Interactive Map with Street names and landmarks.

JUAN D'HOMEDES (1494 - 1553)
Grand Master of the Order of St. John

The Aragonese Grand Master Juan D' Omedes (1536-1553) predecessor of Claude de La Sengle initiated the City's fortifications, activating intimate links with Isola. He was of a solid character and a brave fighter and stood out during the Siege of Rhodes.

Sultan Suleiman's priority in 1551 was to conquer the Maltese Islands and to eliminate the Order's presence from Malta because they were considered a threat for the Ottoman Empire. A fleet commanded by Dragut appeared on the horizon on the 18 July to attack Malta. The Order's garrison was not prepared for such eventuality nevertheless Grand Master D' Omedes stationed soldiers on two strategic points that is Mount Sceberras and at Birgu. The Knights with the help of the Maltese managed to make the enemy warships already in the Great Harbour's fairway to escape into the open sea away from the Order's firing range. Dragut's ships headed North West to land their soldiers in Gozo and without any resistance thousands of Gozitans were captivated. In the following year there were threatens of another Ottoman invasion that never occurred, instead Tripoli was attacked and had to surrender subsequently the poplin feared to be Malta's turn to share Tripoli's fate.

Taking into account this unstable situation it was decided to fortify the Great Harbour area and to build a new fort on the land known as Isola. Grand Master D'Omedes laid the foundation stone on 8 May 1552 feast day of the Archangel Saint Michael thus the fort was named after the Archangel's name. Engineer Pedro Pardo was in charge of the project and the fort was completed the following year. In Isola the Grand Master had his villa and a great garden unfortunately both were destroyed; some remains were discovered under the premises of the local band club. Grand Master Juan D 'Omedes died on 6 September 1553 and one of the city's streets is named in his honour. [back to top]

CLAUDE DE LA SENGLE (1494 - 1557)
Grand Master of the Order of St. John and Founder of a Maritime City

The fifth Grand Master of Malta elected on 11 September 1553, a French noble man, Grand Hospitaller of the Order and Ambassador at the Court of Pope Julius III. The Grand Master strengthened the fortifications around The Great Harbour and conceived the idea of building a new city on a grid plan. Land was offered at a nominal price to encourage people to live in the locality.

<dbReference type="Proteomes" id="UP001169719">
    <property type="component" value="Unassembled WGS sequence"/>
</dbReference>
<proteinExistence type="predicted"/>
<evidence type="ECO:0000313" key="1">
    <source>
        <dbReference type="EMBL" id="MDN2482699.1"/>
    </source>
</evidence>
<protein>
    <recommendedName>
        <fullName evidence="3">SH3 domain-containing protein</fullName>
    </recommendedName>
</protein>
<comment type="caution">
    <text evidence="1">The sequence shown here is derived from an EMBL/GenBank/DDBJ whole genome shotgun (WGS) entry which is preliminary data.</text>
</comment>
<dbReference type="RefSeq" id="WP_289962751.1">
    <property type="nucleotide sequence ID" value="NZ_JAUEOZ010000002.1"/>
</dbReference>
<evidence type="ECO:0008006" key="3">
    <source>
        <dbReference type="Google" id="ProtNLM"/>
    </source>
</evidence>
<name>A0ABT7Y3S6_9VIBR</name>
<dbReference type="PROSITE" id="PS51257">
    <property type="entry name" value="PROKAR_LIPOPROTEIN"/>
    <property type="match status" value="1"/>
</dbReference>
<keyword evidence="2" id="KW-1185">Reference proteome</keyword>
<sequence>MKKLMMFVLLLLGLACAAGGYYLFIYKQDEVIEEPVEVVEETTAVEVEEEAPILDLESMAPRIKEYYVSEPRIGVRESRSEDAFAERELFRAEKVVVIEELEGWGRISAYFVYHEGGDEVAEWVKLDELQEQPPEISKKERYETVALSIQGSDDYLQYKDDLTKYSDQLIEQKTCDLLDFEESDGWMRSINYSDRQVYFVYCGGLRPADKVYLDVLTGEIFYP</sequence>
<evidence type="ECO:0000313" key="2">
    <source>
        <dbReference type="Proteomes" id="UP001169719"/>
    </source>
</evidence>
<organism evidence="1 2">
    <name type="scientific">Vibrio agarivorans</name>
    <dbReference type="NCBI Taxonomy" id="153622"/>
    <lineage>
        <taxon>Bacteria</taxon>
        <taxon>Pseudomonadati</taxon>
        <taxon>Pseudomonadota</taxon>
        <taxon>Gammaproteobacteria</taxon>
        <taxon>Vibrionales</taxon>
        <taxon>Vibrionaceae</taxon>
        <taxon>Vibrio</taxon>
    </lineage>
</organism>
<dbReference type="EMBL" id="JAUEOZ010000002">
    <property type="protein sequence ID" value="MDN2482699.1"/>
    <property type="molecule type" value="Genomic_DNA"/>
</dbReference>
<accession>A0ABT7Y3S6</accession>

The King of Spain wanted to grant Mehdia to the Order and a commission was set up and recommended to turn down the offer due to lack of funds. The King of Spain ordered the Viceroy of Sicily to destroy Mehdia to avoid Arab occupation. Giovannio de Vega retaliated and prohibited the exportation of wheat to Malta to starve the inhabitants. The Palermitan engineer Vincenzo Vogo was brought over by La Sengle to assist in a program to upgrade the mills.

The GrandMaster was to face more trouble because the Prior of Capua Fra Leone Strozzi betrayed the Order and Malta. Having escaped from a prison in Sicily, Strozzi requested the command of three galleys to fight Dragut. The squadron left Malta on 19 April 1554 and instead joined forces with France, a situation that embarrassed the Order as France and Spain were at loggerheads. Consequently FraLeone Strozzi was dismissed.

In 1555 four galleys namely, Santa Fè, San Michele, San Filippo and San Claudio were capsized by a hurricane causing the death of six hundred men. The Treasury was not in a position to replace the lost warships. Immediate assistance came from Spain, the Vatican, France and the Prior of St. Giles to substitute the lost ships. La Sengle commissioned the building of a galley in Messina at his own expense.